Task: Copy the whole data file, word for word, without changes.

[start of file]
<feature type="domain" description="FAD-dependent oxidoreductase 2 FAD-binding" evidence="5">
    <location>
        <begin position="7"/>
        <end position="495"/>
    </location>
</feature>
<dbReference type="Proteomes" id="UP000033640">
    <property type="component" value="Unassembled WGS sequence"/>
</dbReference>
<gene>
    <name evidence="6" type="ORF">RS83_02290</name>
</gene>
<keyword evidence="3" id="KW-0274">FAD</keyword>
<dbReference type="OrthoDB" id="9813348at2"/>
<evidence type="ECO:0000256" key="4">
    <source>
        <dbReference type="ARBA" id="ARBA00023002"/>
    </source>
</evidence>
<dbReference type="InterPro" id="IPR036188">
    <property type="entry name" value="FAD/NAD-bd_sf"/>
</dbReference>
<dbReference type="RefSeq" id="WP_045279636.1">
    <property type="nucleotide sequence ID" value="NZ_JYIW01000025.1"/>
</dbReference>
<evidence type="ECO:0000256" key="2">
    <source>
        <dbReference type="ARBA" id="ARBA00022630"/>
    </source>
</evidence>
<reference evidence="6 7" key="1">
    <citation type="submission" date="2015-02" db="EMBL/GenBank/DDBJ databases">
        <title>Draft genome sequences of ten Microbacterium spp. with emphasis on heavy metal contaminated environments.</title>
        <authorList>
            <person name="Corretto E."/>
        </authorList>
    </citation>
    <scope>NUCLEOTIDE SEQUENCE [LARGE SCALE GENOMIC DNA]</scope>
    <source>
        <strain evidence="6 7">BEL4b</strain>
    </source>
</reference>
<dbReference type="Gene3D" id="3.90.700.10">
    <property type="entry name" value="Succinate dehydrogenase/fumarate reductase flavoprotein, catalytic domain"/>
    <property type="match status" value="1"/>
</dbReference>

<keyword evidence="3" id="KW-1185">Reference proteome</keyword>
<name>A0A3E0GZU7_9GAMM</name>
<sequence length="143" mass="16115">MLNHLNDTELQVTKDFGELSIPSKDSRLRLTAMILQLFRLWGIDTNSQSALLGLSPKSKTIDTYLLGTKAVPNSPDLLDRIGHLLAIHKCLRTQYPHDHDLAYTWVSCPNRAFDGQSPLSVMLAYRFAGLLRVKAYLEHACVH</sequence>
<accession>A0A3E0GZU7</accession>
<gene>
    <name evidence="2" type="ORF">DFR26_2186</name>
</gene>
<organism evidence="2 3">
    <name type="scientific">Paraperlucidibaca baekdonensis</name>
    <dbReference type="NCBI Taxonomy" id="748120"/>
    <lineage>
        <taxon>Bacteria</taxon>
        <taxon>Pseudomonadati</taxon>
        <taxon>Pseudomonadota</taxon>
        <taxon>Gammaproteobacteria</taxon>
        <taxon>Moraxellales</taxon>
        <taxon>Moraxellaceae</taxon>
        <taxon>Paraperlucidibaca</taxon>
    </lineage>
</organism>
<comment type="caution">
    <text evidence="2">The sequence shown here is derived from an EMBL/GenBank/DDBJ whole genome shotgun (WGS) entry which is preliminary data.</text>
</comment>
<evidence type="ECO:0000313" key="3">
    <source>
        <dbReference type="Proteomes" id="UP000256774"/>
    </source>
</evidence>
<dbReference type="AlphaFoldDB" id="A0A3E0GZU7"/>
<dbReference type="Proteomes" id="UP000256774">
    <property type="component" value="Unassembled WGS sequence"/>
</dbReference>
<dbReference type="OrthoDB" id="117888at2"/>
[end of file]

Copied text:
<feature type="domain" description="FAD-dependent oxidoreductase 2 FAD-binding" evidence="5">
    <location>
        <begin position="7"/>
        <end position="495"/>
    </location>
</feature>
<dbReference type="Proteomes" id="UP000033640">
    <property type="component" value="Unassembled WGS sequence"/>
</dbReference>
<gene>
    <name evidence="6" type="ORF">RS83_02290</name>
</gene>
<keyword evidence="3" id="KW-0274">FAD</keyword>
<dbReference type="OrthoDB" id="9813348at2"/>
<evidence type="ECO:0000256" key="4">
    <source>
        <dbReference type="ARBA" id="ARBA00023002"/>
    </source>
</evidence>
<dbReference type="InterPro" id="IPR036188">
    <property type="entry name" value="FAD/NAD-bd_sf"/>
</dbReference>
<dbReference type="RefSeq" id="WP_045279636.1">
    <property type="nucleotide sequence ID" value="NZ_JYIW01000025.1"/>
</dbReference>
<evidence type="ECO:0000256" key="2">
    <source>
        <dbReference type="ARBA" id="ARBA00022630"/>
    </source>
</evidence>
<reference evidence="6 7" key="1">
    <citation type="submission" date="2015-02" db="EMBL/GenBank/DDBJ databases">
        <title>Draft genome sequences of ten Microbacterium spp. with emphasis on heavy metal contaminated environments.</title>
        <authorList>
            <person name="Corretto E."/>
        </authorList>
    </citation>
    <scope>NUCLEOTIDE SEQUENCE [LARGE SCALE GENOMIC DNA]</scope>
    <source>
        <strain evidence="6 7">BEL4b</strain>
    </source>
</reference>
<dbReference type="Gene3D" id="3.90.700.10">
    <property type="entry name" value="Succinate dehydrogenase/fumarate reductase flavoprotein, catalytic domain"/>
    <property type="match status" value="1"/>
</dbReference>

<keyword evidence="3" id="KW-1185">Reference proteome</keyword>
<name>A0A3E0GZU7_9GAMM</name>
<sequence length="143" mass="16115">MLNHLNDTELQVTKDFGELSIPSKDSRLRLTAMILQLFRLWGIDTNSQSALLGLSPKSKTIDTYLLGTKAVPNSPDLLDRIGHLLAIHKCLRTQYPHDHDLAYTWVSCPNRAFDGQSPLSVMLAYRFAGLLRVKAYLEHACVH</sequence>
<accession>A0A3E0GZU7</accession>
<gene>
    <name evidence="2" type="ORF">DFR26_2186</name>
</gene>
<organism evidence="2 3">
    <name type="scientific">Paraperlucidibaca baekdonensis</name>
    <dbReference type="NCBI Taxonomy" id="748120"/>
    <lineage>
        <taxon>Bacteria</taxon>
        <taxon>Pseudomonadati</taxon>
        <taxon>Pseudomonadota</taxon>
        <taxon>Gammaproteobacteria</taxon>
        <taxon>Moraxellales</taxon>
        <taxon>Moraxellaceae</taxon>
        <taxon>Paraperlucidibaca</taxon>
    </lineage>
</organism>
<comment type="caution">
    <text evidence="2">The sequence shown here is derived from an EMBL/GenBank/DDBJ whole genome shotgun (WGS) entry which is preliminary data.</text>
</comment>
<evidence type="ECO:0000313" key="3">
    <source>
        <dbReference type="Proteomes" id="UP000256774"/>
    </source>
</evidence>
<dbReference type="AlphaFoldDB" id="A0A3E0GZU7"/>
<dbReference type="Proteomes" id="UP000256774">
    <property type="component" value="Unassembled WGS sequence"/>
</dbReference>
<dbReference type="OrthoDB" id="117888at2"/>